Warren Village First Step is a one-year transitional living program for single women and women with children. First Step offers communal housing, case management, on-site life skills classes, volunteer opportunities and on-site staff to assist residents in becoming self-sufficient and obtaining permanent housing. We have 7 units for families and 6 units for single women.
First Step is a Warren Village program in partnership with Denver’s Road Home & the Denver Department of Human Services.
Interested in learning more about First Step? Contact Tori Ambrosio, First Step Program Manager at 303.477.3843 or firstname.lastname@example.org
To apply, an applicant must be at least 18 years of age and considered homeless. The initial step in the application process is different for the single women versus the women with children.
- Single Women: Must be working with a case manager in the Housing Stabilization Program at The Gathering Place (303.321.4198). All single women are referred by this program.
- Women with children: Should call the Warren Village First Step office at 303.477.3843 to set up an intake/application appointment.
First Step conducts an intake interview, screening applicants for goals, motivation, criminal and drug history, as well as appropriate fit for community living. We cannot accept undocumented residents, people with violent criminal history or a history of sexual offenses.
How much does it cost?
Rent at First Step is 30% of gross monthly income, or $25 if a resident has no income . Utilities are covered with the monthly rent. As a benefit to all residents, all rent paid goes into a savings account, and will be refunded upon move-out.
What is expected of me if I become a Warren Village First Step resident?
You do not have to be working or attending school in order to apply at First Step, however you will be asked to obtain part time employment, school, or career-related training after moving-in.
The program also requires the following:
- Meet with Family Advocate for case management on a weekly basis
- Part-time status in work, school, or a career-related training program
- Attend two monthly on-site life skills classes.
- Participate in community by attending monthly house meetings and completing daily chores.
- Pay rent on time
- Complete 2-hours of community service per month
- Complete required monthly paperwork (Monthly Status Report)
- Submit to weekly, random urinalysis to ensure drug and alcohol free living
- Ability to live in a communal living setting/shared house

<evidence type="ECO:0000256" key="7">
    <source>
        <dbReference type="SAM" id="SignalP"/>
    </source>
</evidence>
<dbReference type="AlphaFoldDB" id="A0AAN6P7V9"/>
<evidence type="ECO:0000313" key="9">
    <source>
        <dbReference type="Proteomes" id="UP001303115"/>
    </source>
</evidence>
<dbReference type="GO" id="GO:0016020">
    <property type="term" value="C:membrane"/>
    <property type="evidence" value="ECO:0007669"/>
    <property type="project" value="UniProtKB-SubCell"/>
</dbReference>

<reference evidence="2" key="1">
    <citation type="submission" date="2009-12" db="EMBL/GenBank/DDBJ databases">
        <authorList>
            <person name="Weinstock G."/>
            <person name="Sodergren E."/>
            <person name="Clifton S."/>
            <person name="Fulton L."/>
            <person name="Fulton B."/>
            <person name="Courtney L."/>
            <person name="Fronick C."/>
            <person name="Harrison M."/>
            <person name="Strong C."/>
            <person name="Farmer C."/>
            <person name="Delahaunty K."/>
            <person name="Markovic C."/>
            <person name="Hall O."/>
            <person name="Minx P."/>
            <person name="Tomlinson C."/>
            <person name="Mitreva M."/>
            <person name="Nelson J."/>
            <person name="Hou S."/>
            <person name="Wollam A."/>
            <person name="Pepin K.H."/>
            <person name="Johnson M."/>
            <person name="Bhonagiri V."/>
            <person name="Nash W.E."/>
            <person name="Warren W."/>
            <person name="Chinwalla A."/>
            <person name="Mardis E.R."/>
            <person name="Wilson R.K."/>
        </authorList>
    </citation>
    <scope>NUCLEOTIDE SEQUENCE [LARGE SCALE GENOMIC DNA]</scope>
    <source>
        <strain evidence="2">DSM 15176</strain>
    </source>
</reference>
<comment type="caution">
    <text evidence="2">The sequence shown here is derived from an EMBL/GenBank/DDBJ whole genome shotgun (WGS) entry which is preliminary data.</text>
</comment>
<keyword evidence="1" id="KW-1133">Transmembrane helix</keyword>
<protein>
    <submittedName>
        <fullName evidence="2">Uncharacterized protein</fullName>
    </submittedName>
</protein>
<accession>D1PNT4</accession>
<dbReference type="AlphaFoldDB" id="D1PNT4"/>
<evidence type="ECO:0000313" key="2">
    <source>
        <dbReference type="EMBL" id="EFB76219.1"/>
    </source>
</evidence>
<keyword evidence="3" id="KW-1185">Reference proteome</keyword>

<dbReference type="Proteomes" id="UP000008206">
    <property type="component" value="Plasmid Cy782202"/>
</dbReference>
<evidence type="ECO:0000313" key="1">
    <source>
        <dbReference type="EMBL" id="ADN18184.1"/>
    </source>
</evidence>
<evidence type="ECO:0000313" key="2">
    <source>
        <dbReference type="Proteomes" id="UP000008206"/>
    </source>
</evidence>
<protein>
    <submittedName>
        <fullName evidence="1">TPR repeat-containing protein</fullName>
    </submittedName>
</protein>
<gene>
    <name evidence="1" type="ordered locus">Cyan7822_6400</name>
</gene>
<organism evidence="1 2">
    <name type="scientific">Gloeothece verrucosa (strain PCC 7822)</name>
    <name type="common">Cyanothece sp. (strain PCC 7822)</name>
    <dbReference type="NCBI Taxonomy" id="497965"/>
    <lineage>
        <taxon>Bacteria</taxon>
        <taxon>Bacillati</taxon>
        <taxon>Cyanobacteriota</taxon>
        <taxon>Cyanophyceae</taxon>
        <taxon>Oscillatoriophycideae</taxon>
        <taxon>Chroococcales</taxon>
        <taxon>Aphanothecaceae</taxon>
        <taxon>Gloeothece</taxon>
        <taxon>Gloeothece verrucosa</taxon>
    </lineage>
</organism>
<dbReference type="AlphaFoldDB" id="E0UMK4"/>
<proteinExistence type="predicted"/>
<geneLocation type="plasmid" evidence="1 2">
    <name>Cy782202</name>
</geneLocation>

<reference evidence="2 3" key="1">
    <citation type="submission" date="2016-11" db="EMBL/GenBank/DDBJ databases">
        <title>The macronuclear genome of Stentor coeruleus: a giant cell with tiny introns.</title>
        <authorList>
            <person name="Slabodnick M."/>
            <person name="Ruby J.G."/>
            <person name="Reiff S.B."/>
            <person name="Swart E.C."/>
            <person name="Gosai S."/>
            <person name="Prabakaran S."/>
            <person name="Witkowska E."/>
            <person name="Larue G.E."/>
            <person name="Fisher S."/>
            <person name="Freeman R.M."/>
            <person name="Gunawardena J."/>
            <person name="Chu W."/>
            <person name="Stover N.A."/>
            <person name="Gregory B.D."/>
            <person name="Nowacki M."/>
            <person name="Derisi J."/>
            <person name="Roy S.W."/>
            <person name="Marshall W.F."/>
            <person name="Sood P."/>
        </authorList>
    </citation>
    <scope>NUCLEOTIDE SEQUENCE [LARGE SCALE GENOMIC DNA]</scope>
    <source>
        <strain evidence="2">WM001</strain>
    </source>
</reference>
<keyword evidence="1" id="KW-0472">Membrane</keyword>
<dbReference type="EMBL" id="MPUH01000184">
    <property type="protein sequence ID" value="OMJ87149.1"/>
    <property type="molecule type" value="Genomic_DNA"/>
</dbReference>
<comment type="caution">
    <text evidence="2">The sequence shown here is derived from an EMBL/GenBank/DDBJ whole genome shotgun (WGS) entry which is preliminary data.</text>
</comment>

First Step Gift-In-Kind Donations
First Step is currently seeking volunteer groups to prepare move-in baskets for new residents. The women and families move to First Step from vulnerable environments. Moving to First Step is more than just a bedroom. It is one year of stability that allows for personal growth; that often starts with just the basic needs being met.
Move-in baskets could include:
• Laundry basket/ Rubbermaid storage container
• Large (not travel size): shampoo, conditioner, body wash, shaving gel, lotion, tooth paste
• Shoe Organizers
• Twin sized sheets (new)
• Towels (new)
• Washcloths (new)
• Alarm Clock
First Step Volunteers Needed
Volunteering with Evening Childcare (ECC) at First Step is a fabulous way to interact with kids. First Step has anywhere from 5-12 kids in ECC on every Tuesday night from 6:30-8pm. Children at First Step range in age from 8weeks old to twelve years old. Volunteers are there to help supervise the kids in activities, make crafts, play games, or even just make giggling faces with the babies. This is a wonderful opportunity to volunteer with children where you can develop a relationship since the community is close-knit and you will see the same smiling faces week after week.
First Step Evening Childcare needs some help with cleaning and reorganizing! It is hard to teach kids how to put toys away in the proper space, when things are not labeled! We are looking for a group of volunteers (6-8 people) who love a good organization project.
Ideas for the day:
• Sanitizing all toys
• Purging games & puzzle with missing pieces or dried up play-doh and paints
• Labeling shelves and toy baskets
• Sorting books to categorize in age appropriate areas
• Systematizing craft supplies
• Scrub down of tables, chairs and walls
• Creating a “need list of craft supplies”